Take the 2-minute tour ×
Stack Overflow is a question and answer site for professional and enthusiast programmers. It's 100% free, no registration required.

I have several models with several fields in my app. I want to set up a way for the user to be able to modify a help text system for each field in the model. Can you give me some guidance on how to design the models, and what field types to use? I don't feel right about storing the model and field name in CharFields, but if that is the only way, I may be stuck with it.

Is there a more elegant solution using Django?

For a quick and silly example, with an app named jobs, one named fun, and make a new app named helptext:

jobs.models.py:

class Person(models.Model):
    first_name = models.CharField(max_length=32)
    .
    .
    interests = models.TextField()
    def __unicode__(self):
        return self.name

class Job(models.Model):
    name = models.CharField(max_length=128)
    person = models.ForeignKey(Person)
    address = models.TextField()
    duties = models.TextField()
    def __unicode__(self):
        return self.name



fun.models.py:

class RollerCoaster(models.Model):
    name = models.CharField(max_length=128)
    scare_factor = models.PositiveInteger()
    def __unicode__(self):
        return self.name

class BigDipper(RollerCoaster):
    max_elevation = models.PositiveInteger()
    best_comment_ever_made = models.CharField(max_length=255)
    def __unicode__(self):
        return super.name

Now, let's say I want to have editable help text on Person.interests, and Job.duties, RollerCoaster.scare_factor, and BigDipper.best_comment_ever_made. I'd have something like:

helptext.models.py:

from django.contrib.contenttypes.models import ContentType

class HelpText(models.Model):
    the_model = models.ForeignKey(ContentType)
    the_field = models.CharField(max_length=255)
    helptext = models.CharField(max_length=128)
    def __unicode__(self):
        return self.helptext

So, what is the better way to do this, other than making HelpText.the_model and HelpText.the_field CharFields that have to be compared when I am rendering the template to see if helptext is associated with each field on the screen?

Thanks in advance!

Edit:

I know about the help_text parameter of the fields, but I want this to be easily edited through the GUI, and it may contain a LOT of help with styling, etc. It would be HTML with probably upwards of 50-60 lines of text for probably 100 different model fields. I don't want to store it in the field definition for those reasons.

I changed the HelpText model to have a reference to ContentType and the field a CharField. Does this seem like a good solution? I am not sure this is the most elegant way. Please advise.

Edit 2013-04-19 16:53 PST:

Currently, I tried this and it works, but not sure this is great:

from django.db import models
from django.contrib.contenttypes.models import ContentType

# Field choices for the drop down.
FIELDS = ()

# For each ContentType verify the model_class() is not None and if not, add a tuple
# to FIELDS with the model name and field name displayed, but storing only the field
# name.
for ct in ContentType.objects.all():
    m = ct.model_class()
    if m is not None:
        for f in ct.model_class()._meta.get_all_field_names():
            FIELDS += ((f, str(ct.model) + '.' + str(f)),)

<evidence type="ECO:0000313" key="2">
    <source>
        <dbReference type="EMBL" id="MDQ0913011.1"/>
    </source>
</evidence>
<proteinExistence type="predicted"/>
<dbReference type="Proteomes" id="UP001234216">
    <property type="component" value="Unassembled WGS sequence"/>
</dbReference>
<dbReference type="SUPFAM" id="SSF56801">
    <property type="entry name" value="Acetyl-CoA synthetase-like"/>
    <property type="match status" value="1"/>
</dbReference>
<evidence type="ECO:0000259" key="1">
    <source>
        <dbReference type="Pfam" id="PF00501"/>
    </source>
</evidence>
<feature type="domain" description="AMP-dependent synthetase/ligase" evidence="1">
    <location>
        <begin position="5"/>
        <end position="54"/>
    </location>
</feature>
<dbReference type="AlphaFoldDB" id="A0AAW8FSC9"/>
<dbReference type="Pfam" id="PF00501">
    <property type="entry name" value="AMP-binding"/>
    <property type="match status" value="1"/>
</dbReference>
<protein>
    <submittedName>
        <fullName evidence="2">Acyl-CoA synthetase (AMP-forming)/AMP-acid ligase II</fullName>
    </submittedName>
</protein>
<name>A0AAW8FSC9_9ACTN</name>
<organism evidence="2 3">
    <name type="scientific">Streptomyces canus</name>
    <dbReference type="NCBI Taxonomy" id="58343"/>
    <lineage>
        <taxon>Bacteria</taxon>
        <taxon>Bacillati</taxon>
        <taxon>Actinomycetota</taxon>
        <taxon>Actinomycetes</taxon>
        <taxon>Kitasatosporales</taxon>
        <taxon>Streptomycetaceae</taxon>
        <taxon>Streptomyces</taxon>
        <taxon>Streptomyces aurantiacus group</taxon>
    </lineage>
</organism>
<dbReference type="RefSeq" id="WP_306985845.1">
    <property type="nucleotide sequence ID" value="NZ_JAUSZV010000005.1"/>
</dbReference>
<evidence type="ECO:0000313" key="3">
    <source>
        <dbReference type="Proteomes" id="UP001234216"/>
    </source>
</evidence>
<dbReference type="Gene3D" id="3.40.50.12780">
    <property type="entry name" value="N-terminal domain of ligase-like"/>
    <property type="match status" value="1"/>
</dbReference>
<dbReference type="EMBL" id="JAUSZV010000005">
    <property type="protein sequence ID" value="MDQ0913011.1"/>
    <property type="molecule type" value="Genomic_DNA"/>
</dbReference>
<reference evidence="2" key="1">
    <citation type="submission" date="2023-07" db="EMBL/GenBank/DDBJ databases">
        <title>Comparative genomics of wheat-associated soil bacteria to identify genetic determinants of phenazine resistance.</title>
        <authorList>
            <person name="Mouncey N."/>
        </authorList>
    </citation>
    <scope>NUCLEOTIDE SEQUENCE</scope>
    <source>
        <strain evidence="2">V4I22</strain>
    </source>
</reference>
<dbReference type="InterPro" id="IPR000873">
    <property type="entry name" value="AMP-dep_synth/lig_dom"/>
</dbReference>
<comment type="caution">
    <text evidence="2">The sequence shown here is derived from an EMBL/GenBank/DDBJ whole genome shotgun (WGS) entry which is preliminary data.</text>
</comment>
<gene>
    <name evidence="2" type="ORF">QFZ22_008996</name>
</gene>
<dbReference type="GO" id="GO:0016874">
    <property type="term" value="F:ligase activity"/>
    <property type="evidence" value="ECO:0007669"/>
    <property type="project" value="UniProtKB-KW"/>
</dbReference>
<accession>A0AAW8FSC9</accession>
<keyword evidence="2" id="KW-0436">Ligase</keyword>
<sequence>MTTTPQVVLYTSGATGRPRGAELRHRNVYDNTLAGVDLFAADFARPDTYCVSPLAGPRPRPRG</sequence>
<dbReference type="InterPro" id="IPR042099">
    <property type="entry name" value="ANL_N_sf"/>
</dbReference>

# HelpText model, associated with multiple models and fields.
class HelpText(models.Model):
    the_model = models.ForeignKey(ContentType)
    the_field = models.CharField(max_length=255, choices=FIELDS)
    helptext = models.TextField(null=True, blank=True)

    def __unicode__(self):
        return self.helptext

Doesn't feel like the best, but please advise if this is a solution that will bite me in the behind later on and make me filled with regrets... :*(

share|improve this question

1 Answer 1

up vote 0 down vote accepted

The solution works, and I have it implemented, but you have to be aware that sometimes the ContentTypes get out of sync with your models. You can manually update the content types with this:

python manage.py shell
>>> from django.contrib.contenttypes.management import update_all_contenttypes
>>> update_all_contenttypes(interactive=True)

This allows you to add the new ones and remove the old ones, if they exist.

The nice thing about the Field not being a foreign key is that I can put anything in it for help text. So, say I have a field "First Name." I can put a helptext connected to the Person model and the "first_name" field. I can also make something up, like "Something really confusing." The helptext is now associated with the Person model and the "Something really confusing" field. So, I can put it at the top of the form, instead of associating to a field with hard foreign keying. It can be anything arbitrary and will follow with that "field" anywhere. The hangup would be that you may change the name of the helptext field association inadvertently sending your original helptext into never land.

To make this easy, I created a TemplateTag, which I pass the name of the model and the name of the "field" I want to associate. Then anytime the template is rendered, that helptext is there, editable for anybody to get assistance with their user interface forms.

Not sure this is the best solution, but I couldn't really see any other way to do it, and got no responses.

Cheerio!

share|improve this answer

Your Answer

 
discard

By posting your answer, you agree to the privacy policy and terms of service.

Not the answer you're looking for? Browse other questions tagged or ask your own question.